MOBIA’s newest exhibition, Ashe to Amen: African Americans and Biblical Imagery, is now on view!
Ashe to Amen investigates the intersections and crossroads of aesthetics and belief in African American art. For more than two centuries, the Bible has been a catalyst for this multicultural and initially disenfranchised artistic community and has been inspiring the creation of sacred, spiritual, and religious spaces and identity. The exhibition’s title takes its name from praise terms commonly used in African and African American communities. Ashe, a Yoruba word, refers to the creative power of an artist to make something happen. Amen is an affirmation meaning essentially “so be it”. The visual continuum on display in Ashe to Amen presents the inventive, deeply personal, and ongoing interpretations of the Bible created by artists from the African American community.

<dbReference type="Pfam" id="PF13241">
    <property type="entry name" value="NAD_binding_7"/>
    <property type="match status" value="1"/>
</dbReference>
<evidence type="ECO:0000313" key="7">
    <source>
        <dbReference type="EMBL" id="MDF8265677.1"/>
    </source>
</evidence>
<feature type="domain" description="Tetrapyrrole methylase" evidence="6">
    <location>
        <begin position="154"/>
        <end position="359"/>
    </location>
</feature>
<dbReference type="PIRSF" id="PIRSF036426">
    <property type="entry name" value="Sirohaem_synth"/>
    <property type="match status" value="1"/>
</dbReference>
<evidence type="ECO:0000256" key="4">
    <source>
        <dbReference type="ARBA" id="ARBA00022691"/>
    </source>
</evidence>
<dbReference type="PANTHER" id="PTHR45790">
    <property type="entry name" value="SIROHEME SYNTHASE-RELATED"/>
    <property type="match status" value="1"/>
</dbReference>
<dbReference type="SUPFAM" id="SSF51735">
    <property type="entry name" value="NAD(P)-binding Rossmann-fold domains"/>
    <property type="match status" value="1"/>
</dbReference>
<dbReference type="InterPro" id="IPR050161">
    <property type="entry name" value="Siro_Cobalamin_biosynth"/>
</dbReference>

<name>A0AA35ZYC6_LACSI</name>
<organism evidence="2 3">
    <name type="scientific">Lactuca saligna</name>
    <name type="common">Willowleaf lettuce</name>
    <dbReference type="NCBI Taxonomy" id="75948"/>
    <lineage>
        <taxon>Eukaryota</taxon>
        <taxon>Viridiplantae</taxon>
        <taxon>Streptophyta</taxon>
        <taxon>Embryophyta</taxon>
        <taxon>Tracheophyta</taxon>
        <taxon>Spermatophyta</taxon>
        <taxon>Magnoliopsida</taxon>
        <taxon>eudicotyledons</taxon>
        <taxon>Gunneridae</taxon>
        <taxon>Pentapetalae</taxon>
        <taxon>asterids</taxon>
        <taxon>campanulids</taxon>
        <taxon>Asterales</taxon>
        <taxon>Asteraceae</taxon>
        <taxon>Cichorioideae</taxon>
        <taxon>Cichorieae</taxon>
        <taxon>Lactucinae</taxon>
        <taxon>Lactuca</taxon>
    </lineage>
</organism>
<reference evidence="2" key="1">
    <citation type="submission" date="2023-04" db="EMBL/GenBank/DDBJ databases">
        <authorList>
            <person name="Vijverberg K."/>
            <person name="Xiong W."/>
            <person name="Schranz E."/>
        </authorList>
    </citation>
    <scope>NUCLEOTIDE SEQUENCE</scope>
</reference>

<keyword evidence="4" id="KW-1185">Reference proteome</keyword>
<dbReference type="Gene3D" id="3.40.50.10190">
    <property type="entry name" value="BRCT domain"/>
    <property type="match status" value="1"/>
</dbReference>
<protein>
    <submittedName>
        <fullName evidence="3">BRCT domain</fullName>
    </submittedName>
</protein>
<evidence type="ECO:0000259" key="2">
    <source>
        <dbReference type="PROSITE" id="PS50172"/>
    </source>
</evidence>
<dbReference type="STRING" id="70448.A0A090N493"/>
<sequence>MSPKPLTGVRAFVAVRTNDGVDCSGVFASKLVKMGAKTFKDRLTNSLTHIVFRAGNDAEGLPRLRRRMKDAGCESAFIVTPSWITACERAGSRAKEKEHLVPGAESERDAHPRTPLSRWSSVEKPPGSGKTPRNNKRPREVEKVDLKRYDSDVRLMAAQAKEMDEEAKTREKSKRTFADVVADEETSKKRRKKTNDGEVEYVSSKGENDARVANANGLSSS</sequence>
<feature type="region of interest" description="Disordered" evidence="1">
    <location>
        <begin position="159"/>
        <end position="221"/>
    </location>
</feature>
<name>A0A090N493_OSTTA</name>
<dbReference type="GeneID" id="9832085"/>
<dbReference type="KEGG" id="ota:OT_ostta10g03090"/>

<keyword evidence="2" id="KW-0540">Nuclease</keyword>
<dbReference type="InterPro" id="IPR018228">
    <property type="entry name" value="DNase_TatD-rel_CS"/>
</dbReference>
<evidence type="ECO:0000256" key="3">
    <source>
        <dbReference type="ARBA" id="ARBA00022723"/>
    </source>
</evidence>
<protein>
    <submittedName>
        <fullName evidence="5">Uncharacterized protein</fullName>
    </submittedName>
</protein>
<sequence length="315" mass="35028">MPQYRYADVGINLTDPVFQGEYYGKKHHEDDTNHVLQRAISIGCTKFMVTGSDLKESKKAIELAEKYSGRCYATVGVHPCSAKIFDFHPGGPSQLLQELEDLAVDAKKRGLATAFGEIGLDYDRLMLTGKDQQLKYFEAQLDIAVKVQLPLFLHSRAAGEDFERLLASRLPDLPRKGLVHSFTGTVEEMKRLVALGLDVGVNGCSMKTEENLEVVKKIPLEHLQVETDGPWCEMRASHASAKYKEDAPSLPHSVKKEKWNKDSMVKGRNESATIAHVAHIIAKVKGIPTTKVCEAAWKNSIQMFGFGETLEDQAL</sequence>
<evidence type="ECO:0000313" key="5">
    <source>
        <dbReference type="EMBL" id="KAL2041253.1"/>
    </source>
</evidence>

Featuring the work of pioneers in the field – Henry Ossawa Tanner, Jacob Lawrence, and William Edmondson, among others – alongside contemporary artists and designers, the exhibition showcases works of various media and highlights the integral ways in which art impacts the religious experience.
Dr. Leslie King-Hammond, Guest Curator of Ashe to Amen: African-Americans and Biblical Imagery, was interviewed by Interfaith Radio. Listen to hear some of the details regarding the amazing works of art now on view.
Ashe to Amen will be on view at MOBIA until May 26, 2013; at the Reginald F. Lewis Museum of Maryland African American History & Culture June 22 – September 29, 2013; and at the Dixon Gallery and Gardens October 20, 2013 – January 5, 2014.
Visit our website, www.mobia.org, to check our calendar of upcoming events and public programs.